The Government’s Plan to Police Newsrooms


America’s news stations are so bad that the government needs to step in and make sure Americans get the news they need. Before February 21, this was the position of the Obama administration. That was when the Federal Communications Commission (fcc) came under intense criticism for its plan to put government observers into radio stations, television and even newspaper newsrooms to make sure Americans were getting the “critical news.”

The fcc said it wanted to examine “the process by which stories are selected,” how well stations cover “critical information needs,” if there is “perceived station bias” and how responsive stations are to “underserved” minority populations.

Ajit Pai, a commissioner with the fcc and now a whistle-blower, warned in the Wall Street Journal that the plan involved grilling “reporters, editors and station owners about how they decide which stories to run” (February 10). Pai questioned whether it was a thinly veiled effort to wade into office politics, look for angry reporters whose story ideas were rejected, and use this as evidence of wrongdoing and conspiracy in the media. The concern was that this “evidence” would then be used as blunt-force weapon to coerce media outlets into “voluntarily” complying with how the political appointees at the fcc thinks news stories should be covered.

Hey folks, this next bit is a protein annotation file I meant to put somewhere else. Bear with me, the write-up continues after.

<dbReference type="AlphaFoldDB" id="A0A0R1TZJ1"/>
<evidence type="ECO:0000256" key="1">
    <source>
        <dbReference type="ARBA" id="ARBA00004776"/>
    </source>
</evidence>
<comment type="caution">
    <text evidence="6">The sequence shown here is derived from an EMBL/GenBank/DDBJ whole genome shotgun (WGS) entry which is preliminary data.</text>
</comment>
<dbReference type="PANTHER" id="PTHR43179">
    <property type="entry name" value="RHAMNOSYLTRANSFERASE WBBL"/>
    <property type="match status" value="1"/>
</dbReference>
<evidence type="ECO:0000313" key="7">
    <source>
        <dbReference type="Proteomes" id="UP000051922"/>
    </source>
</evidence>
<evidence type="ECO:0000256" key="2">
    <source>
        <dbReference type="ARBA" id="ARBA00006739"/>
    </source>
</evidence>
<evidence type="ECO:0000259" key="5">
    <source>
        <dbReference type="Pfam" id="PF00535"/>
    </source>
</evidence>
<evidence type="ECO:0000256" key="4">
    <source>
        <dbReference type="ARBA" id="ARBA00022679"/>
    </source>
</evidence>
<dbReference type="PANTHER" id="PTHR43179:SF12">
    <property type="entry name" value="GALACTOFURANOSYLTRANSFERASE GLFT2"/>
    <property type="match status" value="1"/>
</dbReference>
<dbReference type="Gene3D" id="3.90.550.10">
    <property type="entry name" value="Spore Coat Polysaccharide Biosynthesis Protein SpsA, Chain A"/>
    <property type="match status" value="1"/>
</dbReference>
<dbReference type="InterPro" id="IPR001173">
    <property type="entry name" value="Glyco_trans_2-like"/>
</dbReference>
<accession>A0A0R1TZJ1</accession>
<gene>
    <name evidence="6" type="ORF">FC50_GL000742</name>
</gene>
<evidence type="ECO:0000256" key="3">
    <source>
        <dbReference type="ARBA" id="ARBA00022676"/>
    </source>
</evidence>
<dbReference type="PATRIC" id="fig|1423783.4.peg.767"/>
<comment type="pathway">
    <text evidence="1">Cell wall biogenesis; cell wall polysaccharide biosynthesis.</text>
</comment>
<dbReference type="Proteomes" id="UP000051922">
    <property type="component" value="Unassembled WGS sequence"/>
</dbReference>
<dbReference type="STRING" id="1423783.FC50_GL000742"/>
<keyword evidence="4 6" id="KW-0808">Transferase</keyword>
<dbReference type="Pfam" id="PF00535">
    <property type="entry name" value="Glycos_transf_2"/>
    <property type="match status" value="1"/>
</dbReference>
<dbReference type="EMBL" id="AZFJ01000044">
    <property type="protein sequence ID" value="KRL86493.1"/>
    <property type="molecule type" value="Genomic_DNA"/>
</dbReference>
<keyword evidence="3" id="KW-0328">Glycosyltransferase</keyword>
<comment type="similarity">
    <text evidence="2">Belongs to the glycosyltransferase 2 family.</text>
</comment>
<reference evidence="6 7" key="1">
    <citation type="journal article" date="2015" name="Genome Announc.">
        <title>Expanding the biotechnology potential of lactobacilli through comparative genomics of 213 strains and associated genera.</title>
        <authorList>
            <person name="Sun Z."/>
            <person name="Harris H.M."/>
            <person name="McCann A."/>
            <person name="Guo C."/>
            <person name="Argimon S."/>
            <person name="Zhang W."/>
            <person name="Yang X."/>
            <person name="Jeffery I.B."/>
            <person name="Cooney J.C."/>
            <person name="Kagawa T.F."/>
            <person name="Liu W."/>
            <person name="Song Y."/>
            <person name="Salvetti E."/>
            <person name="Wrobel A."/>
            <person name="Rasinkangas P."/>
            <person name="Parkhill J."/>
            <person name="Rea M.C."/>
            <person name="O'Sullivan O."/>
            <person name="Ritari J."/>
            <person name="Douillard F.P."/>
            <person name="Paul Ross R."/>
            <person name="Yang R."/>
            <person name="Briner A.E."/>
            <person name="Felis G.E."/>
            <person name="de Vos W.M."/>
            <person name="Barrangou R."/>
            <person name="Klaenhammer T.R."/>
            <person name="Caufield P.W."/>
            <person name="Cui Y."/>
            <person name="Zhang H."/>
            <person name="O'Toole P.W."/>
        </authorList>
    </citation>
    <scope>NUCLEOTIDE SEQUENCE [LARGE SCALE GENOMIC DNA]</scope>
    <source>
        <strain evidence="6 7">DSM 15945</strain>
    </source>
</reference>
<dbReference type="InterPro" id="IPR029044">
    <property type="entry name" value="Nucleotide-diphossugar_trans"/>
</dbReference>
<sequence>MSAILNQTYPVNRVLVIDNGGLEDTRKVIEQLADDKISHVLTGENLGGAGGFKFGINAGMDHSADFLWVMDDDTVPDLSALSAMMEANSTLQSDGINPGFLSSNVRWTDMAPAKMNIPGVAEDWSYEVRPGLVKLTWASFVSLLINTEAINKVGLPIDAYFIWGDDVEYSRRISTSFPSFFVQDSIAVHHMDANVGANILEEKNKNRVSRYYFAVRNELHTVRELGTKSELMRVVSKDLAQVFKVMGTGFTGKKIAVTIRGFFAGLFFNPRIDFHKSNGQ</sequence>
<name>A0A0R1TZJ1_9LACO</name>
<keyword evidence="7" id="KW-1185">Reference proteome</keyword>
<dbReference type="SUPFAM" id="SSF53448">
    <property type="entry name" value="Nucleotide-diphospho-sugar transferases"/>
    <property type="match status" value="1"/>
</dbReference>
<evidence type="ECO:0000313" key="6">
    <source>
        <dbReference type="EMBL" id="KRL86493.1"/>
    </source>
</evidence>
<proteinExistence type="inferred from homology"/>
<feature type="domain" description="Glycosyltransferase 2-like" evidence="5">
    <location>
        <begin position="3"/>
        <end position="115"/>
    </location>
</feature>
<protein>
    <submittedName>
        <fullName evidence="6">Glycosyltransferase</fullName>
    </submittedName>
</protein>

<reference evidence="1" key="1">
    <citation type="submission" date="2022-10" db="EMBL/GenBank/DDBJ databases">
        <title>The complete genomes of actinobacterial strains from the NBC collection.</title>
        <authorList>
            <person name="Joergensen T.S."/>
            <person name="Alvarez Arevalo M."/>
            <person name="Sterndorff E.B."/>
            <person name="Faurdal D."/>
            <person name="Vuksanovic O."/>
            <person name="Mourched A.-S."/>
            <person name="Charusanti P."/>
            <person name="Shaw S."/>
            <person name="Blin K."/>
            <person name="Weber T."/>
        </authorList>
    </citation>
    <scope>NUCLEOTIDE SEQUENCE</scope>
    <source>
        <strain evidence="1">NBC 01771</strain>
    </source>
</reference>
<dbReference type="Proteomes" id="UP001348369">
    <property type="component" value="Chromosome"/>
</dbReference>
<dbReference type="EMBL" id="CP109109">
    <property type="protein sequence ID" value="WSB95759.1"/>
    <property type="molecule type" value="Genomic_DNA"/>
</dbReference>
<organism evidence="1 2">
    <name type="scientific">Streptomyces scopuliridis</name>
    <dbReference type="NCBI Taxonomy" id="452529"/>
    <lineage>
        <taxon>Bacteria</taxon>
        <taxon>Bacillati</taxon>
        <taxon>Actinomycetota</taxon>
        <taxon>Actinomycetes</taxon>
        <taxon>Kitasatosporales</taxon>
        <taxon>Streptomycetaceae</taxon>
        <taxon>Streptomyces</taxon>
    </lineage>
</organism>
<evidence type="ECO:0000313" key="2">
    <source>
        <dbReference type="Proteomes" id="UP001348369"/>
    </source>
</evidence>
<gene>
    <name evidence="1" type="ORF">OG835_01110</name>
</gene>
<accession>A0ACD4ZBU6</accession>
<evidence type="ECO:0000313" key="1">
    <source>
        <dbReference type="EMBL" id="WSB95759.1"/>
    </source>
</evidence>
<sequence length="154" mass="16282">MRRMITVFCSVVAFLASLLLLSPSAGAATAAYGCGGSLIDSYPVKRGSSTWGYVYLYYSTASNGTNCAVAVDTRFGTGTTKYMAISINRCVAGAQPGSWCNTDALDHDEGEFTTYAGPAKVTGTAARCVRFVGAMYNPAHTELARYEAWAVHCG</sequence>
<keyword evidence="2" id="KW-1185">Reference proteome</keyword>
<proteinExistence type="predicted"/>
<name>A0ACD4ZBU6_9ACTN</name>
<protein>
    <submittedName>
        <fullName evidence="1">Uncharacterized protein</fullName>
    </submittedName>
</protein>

Since the fcc determines whether or not television and radio get licenses, “voluntary” isn’t really voluntary.

Pai compared this move to the now-abandoned “fairness doctrine” by which the government decided whether or not radio station programming was politically balanced and fair. If a station wasn’t considered “fair,” its license was revoked and given to someone else.

Former New Jersey Superior Court Judge Andrew Napolitano called the fcc plan “a radical new era of tyranny for the White House.” National Reviewcompared it to the irs scandal by which the agency targeted Tea Party and conservative groups.

America’s Founders knew the importance of the freedom of the press, and guaranteed it with the First Amendment. But that provision was meant to secure the liberty not only of the media—but also of the country. America’s founders knew that a free press was a check on totalitarianism because it holds leaders accountable to the people they represent. As long as the press is free and individuals are allowed to express their views, it is a check on government.

Due to the uproar, the fcc plan was postponed on February 21. But the fact that the fcc even considered putting government observers in newsrooms says a lot about the administration, its regard for the Constitution, and its motives.